Transparency a Topic at SACS Candidate Forum

By Rachel Martin

November 1, 2012 Updated Oct 22, 2013 at 2:12 AM EST

FORT WAYNE, Ind. (www.incnow.tv) – Parents in the Southwest Allen County School district want to know what their school board is up to as transparency was one of the concerns raised at Thursday night’s forum for SACS School Board candidates.

Since this is the first time school board elections are happening during the general election, Southwest Allen County Schools (SACS) decided to hold a candidate forum for those running for School Board.

The forum was put on by the student-run newspaper, the Spartana, at Woodside Middle School. Students involved with the newspaper organized the forum and came up with the questions for the candidates.

Topics like technology in the classroom, school funding and school policies were brought up. But a recurring issue brought up by both incumbents and challengers was that of the proposed $1 million tennis facility.

Challengers, like Jason Kuchmay, running for 2nd District, say the current school board wasn't open with the community about those plans. Incumbents like John Blum (1st District) and Mark Gilpin (2nd District) claim they were open and followed state school board guidelines on informing the public.

Despite the issue, voters like Jean Bansemer say openness is something they value in board members.

“You want a board that will listen if you have concerns. And no matter what the issue is, you want a board that's willing to listen to all opinions.”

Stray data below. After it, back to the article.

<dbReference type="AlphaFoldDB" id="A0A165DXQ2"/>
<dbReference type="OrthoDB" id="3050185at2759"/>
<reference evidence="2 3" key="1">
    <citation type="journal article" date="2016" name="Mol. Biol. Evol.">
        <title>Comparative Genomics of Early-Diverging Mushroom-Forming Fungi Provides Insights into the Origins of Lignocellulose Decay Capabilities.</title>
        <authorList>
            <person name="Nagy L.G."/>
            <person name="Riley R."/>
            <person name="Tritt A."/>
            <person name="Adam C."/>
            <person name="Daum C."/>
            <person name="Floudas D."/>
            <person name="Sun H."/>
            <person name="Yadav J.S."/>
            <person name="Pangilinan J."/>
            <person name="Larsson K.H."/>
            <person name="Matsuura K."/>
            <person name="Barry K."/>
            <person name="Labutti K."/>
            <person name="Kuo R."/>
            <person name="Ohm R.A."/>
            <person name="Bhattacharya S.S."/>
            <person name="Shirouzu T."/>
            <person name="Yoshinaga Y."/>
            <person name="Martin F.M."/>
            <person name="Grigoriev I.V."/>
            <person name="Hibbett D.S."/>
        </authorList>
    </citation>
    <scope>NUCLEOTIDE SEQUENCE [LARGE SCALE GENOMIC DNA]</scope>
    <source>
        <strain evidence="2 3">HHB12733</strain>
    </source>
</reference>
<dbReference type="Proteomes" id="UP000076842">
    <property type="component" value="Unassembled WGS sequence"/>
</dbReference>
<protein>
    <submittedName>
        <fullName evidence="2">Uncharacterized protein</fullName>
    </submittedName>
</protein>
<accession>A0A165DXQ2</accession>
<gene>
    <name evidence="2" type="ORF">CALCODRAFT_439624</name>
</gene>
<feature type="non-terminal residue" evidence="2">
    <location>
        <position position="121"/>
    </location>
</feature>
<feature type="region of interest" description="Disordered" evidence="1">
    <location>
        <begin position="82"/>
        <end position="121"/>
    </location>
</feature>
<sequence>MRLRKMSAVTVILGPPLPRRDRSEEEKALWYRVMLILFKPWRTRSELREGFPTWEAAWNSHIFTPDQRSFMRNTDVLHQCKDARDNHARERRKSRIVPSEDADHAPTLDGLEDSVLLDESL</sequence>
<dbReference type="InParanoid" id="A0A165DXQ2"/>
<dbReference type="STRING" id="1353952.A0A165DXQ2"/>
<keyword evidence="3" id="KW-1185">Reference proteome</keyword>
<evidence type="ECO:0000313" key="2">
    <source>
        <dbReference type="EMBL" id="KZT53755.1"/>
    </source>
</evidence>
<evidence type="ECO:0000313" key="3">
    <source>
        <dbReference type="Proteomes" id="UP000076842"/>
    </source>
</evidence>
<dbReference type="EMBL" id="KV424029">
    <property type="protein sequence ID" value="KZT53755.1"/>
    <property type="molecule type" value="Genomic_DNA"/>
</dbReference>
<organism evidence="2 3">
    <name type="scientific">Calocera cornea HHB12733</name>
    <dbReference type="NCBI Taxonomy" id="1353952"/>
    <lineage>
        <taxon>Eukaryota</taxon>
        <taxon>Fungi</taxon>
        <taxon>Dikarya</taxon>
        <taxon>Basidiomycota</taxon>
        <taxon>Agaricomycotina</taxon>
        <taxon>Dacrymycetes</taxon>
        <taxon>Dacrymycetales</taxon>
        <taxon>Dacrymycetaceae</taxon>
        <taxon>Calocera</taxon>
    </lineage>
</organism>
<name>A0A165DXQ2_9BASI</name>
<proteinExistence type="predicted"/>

Bansemer says she also likes the idea of doing more with the district's website. Candidates suggested posting detailed board minutes or even videos of board meetings.

The question of school funding came up. Students asked the candidates how they would vote when it came to raising property taxes for district funding. In 2008, the state changed its formula for collecting property taxes, leaving many schools strapped for funds. So in 2009, SACS put a general fund referendum on the May Primary ballot asking voters if they would be willing to pay more on property taxes to support the schools. The referendum passed and SACS generated approximately $24.5 million in funding.

Currently SACS ranks 353 out of 356 schools in the state for funding. Superintendent Steven Yager says although SACS has 1,200 more students than it did in 1999, the district is now getting significantly less in funding per pupil than it did 13 years ago. The referendum has a life span of seven years and will be up in 2016. Students asked the candidates if they would support another general fund referendum if elected. The candidates unanimously supported the idea.




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